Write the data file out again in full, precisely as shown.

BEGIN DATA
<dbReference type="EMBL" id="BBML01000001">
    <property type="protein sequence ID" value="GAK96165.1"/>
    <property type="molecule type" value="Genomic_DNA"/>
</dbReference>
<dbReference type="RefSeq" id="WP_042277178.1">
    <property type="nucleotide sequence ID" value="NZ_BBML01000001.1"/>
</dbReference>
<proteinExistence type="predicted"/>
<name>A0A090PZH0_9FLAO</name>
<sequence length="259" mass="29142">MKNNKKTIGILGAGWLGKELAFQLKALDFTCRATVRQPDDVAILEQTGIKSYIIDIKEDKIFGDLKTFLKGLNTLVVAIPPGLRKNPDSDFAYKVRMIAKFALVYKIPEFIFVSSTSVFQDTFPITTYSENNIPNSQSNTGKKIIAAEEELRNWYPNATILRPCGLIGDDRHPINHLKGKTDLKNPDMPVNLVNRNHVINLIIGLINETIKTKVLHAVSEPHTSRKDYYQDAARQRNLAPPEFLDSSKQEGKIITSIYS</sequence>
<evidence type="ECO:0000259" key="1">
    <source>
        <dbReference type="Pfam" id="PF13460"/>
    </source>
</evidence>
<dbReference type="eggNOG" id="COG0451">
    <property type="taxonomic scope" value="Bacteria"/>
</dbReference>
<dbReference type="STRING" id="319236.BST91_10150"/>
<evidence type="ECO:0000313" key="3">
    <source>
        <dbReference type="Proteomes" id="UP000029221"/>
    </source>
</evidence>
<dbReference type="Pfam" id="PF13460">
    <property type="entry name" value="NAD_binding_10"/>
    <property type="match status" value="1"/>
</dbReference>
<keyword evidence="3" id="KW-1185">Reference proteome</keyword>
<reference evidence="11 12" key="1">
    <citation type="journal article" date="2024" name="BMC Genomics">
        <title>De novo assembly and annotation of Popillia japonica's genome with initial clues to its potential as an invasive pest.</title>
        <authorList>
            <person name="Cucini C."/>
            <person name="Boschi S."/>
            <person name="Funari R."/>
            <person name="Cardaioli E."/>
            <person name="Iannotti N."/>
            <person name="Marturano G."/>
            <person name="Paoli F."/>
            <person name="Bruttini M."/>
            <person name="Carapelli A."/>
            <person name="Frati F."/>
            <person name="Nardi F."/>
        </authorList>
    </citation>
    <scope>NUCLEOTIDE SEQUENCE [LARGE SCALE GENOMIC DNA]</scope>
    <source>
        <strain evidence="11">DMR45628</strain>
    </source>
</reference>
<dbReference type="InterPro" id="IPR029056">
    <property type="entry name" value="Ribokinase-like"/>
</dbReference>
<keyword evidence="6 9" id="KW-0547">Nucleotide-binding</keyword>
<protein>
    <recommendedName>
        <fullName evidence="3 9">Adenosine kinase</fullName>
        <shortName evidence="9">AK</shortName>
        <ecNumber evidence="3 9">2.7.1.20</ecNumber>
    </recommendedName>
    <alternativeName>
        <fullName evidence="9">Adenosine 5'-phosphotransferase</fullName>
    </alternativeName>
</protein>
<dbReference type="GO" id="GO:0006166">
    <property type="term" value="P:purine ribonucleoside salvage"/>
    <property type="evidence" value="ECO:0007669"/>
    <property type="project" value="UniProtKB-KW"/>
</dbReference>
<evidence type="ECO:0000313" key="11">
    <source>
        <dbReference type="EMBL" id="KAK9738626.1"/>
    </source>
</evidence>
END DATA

<dbReference type="EMBL" id="BBML01000001">
    <property type="protein sequence ID" value="GAK96165.1"/>
    <property type="molecule type" value="Genomic_DNA"/>
</dbReference>
<dbReference type="RefSeq" id="WP_042277178.1">
    <property type="nucleotide sequence ID" value="NZ_BBML01000001.1"/>
</dbReference>
<proteinExistence type="predicted"/>
<name>A0A090PZH0_9FLAO</name>
<sequence length="259" mass="29142">MKNNKKTIGILGAGWLGKELAFQLKALDFTCRATVRQPDDVAILEQTGIKSYIIDIKEDKIFGDLKTFLKGLNTLVVAIPPGLRKNPDSDFAYKVRMIAKFALVYKIPEFIFVSSTSVFQDTFPITTYSENNIPNSQSNTGKKIIAAEEELRNWYPNATILRPCGLIGDDRHPINHLKGKTDLKNPDMPVNLVNRNHVINLIIGLINETIKTKVLHAVSEPHTSRKDYYQDAARQRNLAPPEFLDSSKQEGKIITSIYS</sequence>
<evidence type="ECO:0000259" key="1">
    <source>
        <dbReference type="Pfam" id="PF13460"/>
    </source>
</evidence>
<dbReference type="eggNOG" id="COG0451">
    <property type="taxonomic scope" value="Bacteria"/>
</dbReference>
<dbReference type="STRING" id="319236.BST91_10150"/>
<evidence type="ECO:0000313" key="3">
    <source>
        <dbReference type="Proteomes" id="UP000029221"/>
    </source>
</evidence>
<dbReference type="Pfam" id="PF13460">
    <property type="entry name" value="NAD_binding_10"/>
    <property type="match status" value="1"/>
</dbReference>
<keyword evidence="3" id="KW-1185">Reference proteome</keyword>
<reference evidence="11 12" key="1">
    <citation type="journal article" date="2024" name="BMC Genomics">
        <title>De novo assembly and annotation of Popillia japonica's genome with initial clues to its potential as an invasive pest.</title>
        <authorList>
            <person name="Cucini C."/>
            <person name="Boschi S."/>
            <person name="Funari R."/>
            <person name="Cardaioli E."/>
            <person name="Iannotti N."/>
            <person name="Marturano G."/>
            <person name="Paoli F."/>
            <person name="Bruttini M."/>
            <person name="Carapelli A."/>
            <person name="Frati F."/>
            <person name="Nardi F."/>
        </authorList>
    </citation>
    <scope>NUCLEOTIDE SEQUENCE [LARGE SCALE GENOMIC DNA]</scope>
    <source>
        <strain evidence="11">DMR45628</strain>
    </source>
</reference>
<dbReference type="InterPro" id="IPR029056">
    <property type="entry name" value="Ribokinase-like"/>
</dbReference>
<keyword evidence="6 9" id="KW-0547">Nucleotide-binding</keyword>
<protein>
    <recommendedName>
        <fullName evidence="3 9">Adenosine kinase</fullName>
        <shortName evidence="9">AK</shortName>
        <ecNumber evidence="3 9">2.7.1.20</ecNumber>
    </recommendedName>
    <alternativeName>
        <fullName evidence="9">Adenosine 5'-phosphotransferase</fullName>
    </alternativeName>
</protein>
<dbReference type="GO" id="GO:0006166">
    <property type="term" value="P:purine ribonucleoside salvage"/>
    <property type="evidence" value="ECO:0007669"/>
    <property type="project" value="UniProtKB-KW"/>
</dbReference>
<evidence type="ECO:0000313" key="11">
    <source>
        <dbReference type="EMBL" id="KAK9738626.1"/>
    </source>
</evidence>